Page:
From colouring in online pictures of The Octonauts with a virtual paintbrush to surfing the net for homework and school assignments, the Internet has opened up an exciting world of opportunity for children. Innocently or intentionally, they are exposed to the web world. Especially when parents are finishing their household chores or when they are busy working on an assignment. Before they know it, their children are playing online games and are slowly inching their way into the World Wide Web.
Imagine a situation where you are looking up things together (with your child) on the web and an online dating app ad pops up, featuring an inappropriate image of a female model. Would this worry you? Agreed, children wouldn’t necessarily understand it. Unnervingly though, as they get older, they will be curious to explore the ample avenues that the web world offers and clearly, the risks they face will get more serious. But as far as Internet safety goes, do not impose restrictions or ban the Internet – one of the most important things is to keep the conversation going.
Last year, the then Prime Minister, David Cameron, declared there would be a series of new measures to improve the global response to online child sexual exploitation. He also announced a collaboration between the NCA and GCHQ using the latest cyber techniques to target online offenders and a £50 million global fund to combat violence against children.
However, a recent article highlights the fact that the Government’s promise on implementing a law to tackle online grooming of children has still not come into force, almost two years after it was announced.
Condemning this delay, the NSPCC Chief Executive, Peter Wanless said: “The Government cannot afford to dawdle over something as essential as keeping young people safe online. The police and public have spoken, and the Government said that they had listened. Now it is high time that they stopped dragging their feet and brought this law into effect.”
Identifying grooming tendencies and preventing them
In a growing number of child sexual abuse cases, the children in question are ‘groomed’ by online predators. To get a deeper understanding on this issue, refer to our previous article where we have explained in detail what online grooming is, its effect on children, and how to prevent it.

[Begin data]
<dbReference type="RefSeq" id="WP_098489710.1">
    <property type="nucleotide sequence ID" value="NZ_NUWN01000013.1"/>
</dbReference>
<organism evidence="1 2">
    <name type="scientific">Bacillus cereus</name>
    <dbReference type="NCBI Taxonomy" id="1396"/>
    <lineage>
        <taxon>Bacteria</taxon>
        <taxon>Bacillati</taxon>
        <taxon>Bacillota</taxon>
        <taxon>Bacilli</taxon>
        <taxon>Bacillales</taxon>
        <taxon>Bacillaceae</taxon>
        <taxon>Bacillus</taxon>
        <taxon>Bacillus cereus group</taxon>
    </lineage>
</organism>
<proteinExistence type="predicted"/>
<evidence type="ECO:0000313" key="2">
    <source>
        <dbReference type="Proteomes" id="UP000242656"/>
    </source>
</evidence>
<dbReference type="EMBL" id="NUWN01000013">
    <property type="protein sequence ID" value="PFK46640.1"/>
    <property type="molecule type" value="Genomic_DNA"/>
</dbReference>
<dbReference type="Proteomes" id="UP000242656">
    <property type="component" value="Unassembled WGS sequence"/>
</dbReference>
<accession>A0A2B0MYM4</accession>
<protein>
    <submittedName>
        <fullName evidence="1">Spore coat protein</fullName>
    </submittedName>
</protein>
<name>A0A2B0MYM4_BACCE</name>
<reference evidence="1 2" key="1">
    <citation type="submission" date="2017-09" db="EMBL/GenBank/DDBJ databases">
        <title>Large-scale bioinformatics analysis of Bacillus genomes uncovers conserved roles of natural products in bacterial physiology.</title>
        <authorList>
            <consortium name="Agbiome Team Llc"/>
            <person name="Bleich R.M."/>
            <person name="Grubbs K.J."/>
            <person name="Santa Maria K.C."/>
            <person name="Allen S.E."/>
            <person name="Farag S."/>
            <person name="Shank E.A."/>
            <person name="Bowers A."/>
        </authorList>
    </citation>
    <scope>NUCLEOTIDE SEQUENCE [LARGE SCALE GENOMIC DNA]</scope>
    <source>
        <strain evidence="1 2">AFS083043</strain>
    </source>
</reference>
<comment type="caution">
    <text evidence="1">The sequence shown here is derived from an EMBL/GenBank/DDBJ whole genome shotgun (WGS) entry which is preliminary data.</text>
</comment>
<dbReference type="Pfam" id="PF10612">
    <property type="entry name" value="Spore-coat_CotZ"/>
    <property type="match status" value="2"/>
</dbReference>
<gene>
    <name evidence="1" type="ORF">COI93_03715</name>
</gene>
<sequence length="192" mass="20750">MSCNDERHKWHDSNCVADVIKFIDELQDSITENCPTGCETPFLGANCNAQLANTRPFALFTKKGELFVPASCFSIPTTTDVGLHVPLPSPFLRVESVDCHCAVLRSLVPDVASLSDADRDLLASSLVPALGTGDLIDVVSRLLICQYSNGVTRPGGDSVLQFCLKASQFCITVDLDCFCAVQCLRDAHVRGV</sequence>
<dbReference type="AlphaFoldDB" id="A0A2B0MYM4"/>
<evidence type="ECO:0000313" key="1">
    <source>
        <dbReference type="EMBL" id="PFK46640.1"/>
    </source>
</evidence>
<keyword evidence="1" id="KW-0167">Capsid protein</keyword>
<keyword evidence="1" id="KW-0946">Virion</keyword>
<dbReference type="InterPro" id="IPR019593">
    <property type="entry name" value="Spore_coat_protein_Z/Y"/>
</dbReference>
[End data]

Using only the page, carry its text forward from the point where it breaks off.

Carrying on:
Teaching your children to use the web safely
Most children today are incredibly adept when it comes to using computers and surfing the net. It can be a magical world for them, as it seems to answer almost any question, helps them with their homework and provides entertainment through games, music and videos.
Naturally, parents and teachers want to keep their children safe while they enjoy all the benefits of the worldwide web. This is an area that we, at Securus, care passionately about. We do not believe the positive benefits of the Internet should be lost to our children because of concerns around e-Safety.
How can you help your children stay safe online?
A Guardian article by Stuart Dredge, features Internet security experts’ advice and useful tips for how children can safeguard themselves online. Here are some tips:
- Ensure that you discuss e-Safety at an early age. Before they get older and begin to do things independently, teach them about internet security protection, passwords, etc. and help them understand its importance.
- The best advice to give your children: ‘if you wouldn’t do it face to face – don’t do it online.’ For instance, ask them: “would you be comfortable going up to a complete stranger and starting a conversation in the real world?”
- Your children could be vulnerable to adults contacting them, therefore it is important for you to ensure that they beware of strangers bearing gifts online.
- Remember, if your child writes something online, they can’t delete it. Therefore, it is worth reminding them that their online footprint could affect how they are perceived in the future.
- Before you hand over any Internet connected device, acquaint yourself with how it works.
- Keep talking about e-Safety issues on a regular basis. This helps build trust and open communication around the topic and is a much better option than imposing restrictions or banning the Internet.